Paul Bannan's kidney donation has started a chain of events that resulted in seven lives being saved on one day. The Victorian man had come to donate a kidney for his compatible friend Rob Cairns in 2011.
But before Bannan was ready to donate, Cairns received a kidney from a deceased donor. But he decided to stay on the program of donation. Before he was allowed to donate, Bannan had to undergo a complete lifestyle transformation.
‘A paired kidney exchange occurs when a living kidney donor is incompatible with the recipient, and so exchanges kidneys with another donor or recipient pair.’
"My GP wanted me to cut down the smoking, watch my cholesterol, drop the sugar out of my diet," said Bannan.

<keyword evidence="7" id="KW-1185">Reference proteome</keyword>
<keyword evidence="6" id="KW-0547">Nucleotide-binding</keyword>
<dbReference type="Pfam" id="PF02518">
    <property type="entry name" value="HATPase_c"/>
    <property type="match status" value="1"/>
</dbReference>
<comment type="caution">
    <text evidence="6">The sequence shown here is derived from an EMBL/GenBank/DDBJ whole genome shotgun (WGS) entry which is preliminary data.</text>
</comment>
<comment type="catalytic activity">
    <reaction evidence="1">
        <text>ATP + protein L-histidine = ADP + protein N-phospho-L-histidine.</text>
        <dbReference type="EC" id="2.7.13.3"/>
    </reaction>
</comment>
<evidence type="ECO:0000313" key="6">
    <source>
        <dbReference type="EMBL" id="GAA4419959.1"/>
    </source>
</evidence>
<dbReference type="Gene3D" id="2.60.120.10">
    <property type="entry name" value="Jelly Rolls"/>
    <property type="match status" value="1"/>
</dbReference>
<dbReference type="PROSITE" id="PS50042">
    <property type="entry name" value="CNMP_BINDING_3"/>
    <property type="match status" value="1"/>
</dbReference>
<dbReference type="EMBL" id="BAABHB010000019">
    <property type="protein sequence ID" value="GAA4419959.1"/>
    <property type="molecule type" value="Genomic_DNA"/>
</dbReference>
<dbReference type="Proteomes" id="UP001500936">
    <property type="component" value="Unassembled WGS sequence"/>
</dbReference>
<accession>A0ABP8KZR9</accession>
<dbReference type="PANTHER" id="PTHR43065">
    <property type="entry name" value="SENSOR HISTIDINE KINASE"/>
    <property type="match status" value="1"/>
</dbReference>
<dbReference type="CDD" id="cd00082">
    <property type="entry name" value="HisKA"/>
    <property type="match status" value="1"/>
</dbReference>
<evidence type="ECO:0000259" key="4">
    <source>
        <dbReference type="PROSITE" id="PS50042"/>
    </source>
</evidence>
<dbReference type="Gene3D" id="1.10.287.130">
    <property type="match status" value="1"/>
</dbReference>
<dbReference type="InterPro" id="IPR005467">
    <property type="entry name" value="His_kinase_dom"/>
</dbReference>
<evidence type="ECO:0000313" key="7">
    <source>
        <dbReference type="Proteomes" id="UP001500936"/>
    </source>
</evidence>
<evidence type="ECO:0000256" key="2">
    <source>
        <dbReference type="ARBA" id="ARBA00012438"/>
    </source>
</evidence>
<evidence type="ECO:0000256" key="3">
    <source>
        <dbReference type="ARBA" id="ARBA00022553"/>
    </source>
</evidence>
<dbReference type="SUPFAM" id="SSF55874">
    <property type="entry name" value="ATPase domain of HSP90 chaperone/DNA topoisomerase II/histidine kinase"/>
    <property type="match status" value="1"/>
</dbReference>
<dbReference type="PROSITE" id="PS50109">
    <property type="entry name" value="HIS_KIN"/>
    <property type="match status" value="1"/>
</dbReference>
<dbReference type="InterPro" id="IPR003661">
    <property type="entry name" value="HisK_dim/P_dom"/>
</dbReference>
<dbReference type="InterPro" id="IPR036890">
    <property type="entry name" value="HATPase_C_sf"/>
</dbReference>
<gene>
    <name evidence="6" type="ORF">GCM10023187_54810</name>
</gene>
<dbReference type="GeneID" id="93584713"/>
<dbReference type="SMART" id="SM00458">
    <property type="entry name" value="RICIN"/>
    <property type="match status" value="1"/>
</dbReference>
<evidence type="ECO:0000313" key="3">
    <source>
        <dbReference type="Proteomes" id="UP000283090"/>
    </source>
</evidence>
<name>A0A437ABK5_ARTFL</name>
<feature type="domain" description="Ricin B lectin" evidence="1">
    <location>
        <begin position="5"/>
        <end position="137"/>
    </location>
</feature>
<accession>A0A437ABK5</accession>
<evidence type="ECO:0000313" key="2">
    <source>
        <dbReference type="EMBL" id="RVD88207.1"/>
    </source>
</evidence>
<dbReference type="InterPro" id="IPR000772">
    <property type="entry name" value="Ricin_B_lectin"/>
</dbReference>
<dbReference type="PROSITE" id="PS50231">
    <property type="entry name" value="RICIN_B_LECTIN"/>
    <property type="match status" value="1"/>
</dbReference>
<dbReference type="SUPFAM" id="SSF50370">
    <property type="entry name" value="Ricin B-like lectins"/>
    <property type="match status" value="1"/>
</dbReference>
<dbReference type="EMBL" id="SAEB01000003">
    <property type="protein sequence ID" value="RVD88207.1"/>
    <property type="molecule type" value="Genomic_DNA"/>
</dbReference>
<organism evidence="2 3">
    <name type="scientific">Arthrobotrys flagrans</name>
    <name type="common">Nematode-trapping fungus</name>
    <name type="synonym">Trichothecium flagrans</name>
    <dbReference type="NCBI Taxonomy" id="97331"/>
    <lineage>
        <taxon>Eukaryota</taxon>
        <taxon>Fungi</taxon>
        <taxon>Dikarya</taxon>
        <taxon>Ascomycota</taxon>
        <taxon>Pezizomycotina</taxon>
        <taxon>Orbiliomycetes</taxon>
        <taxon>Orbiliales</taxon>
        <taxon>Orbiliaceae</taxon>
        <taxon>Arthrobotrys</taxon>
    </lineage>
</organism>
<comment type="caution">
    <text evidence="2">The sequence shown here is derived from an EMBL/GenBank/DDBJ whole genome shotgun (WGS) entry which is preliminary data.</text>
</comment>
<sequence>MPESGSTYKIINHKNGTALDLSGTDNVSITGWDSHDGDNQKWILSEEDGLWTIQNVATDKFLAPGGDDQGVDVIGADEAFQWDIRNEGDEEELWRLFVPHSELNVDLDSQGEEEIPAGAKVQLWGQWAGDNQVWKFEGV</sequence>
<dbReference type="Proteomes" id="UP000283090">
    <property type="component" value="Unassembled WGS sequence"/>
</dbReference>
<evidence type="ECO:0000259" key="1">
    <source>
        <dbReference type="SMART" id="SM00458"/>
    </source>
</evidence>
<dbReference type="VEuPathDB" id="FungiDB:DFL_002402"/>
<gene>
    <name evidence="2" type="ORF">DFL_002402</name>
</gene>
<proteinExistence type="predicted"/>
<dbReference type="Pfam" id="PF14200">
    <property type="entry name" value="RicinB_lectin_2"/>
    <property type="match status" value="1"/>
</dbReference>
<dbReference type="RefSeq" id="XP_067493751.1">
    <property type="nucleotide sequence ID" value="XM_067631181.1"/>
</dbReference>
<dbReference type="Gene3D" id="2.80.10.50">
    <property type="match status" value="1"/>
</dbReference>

Last month, Australia's largest ever paired kidney exchange took place which involved six hospitals across two states. This record-breaking operation was only possible through the kidney donation made by Paul.
Usually a kidney donation occurs between two people who know each other. But in the case of a paired kidney exchange, patients with willing donors who are incompatible swap donor kidneys.
Professor Steve Holt, the director of nephrology at the Royal Melbourne Hospital, said, "With the paired kidney exchange we often facilitate two transplants, or perhaps three transplants but seven is the biggest transplant chain we've managed to date in Australia."
Victorian and NSW hospitals took part in a paired kidney exchange, involving six hospitals which has saved seven lives in one day. Surgeons performed 14 separate operations to remove and transplant kidneys, with flights organized to deliver the organs to and from Melbourne and Sydney.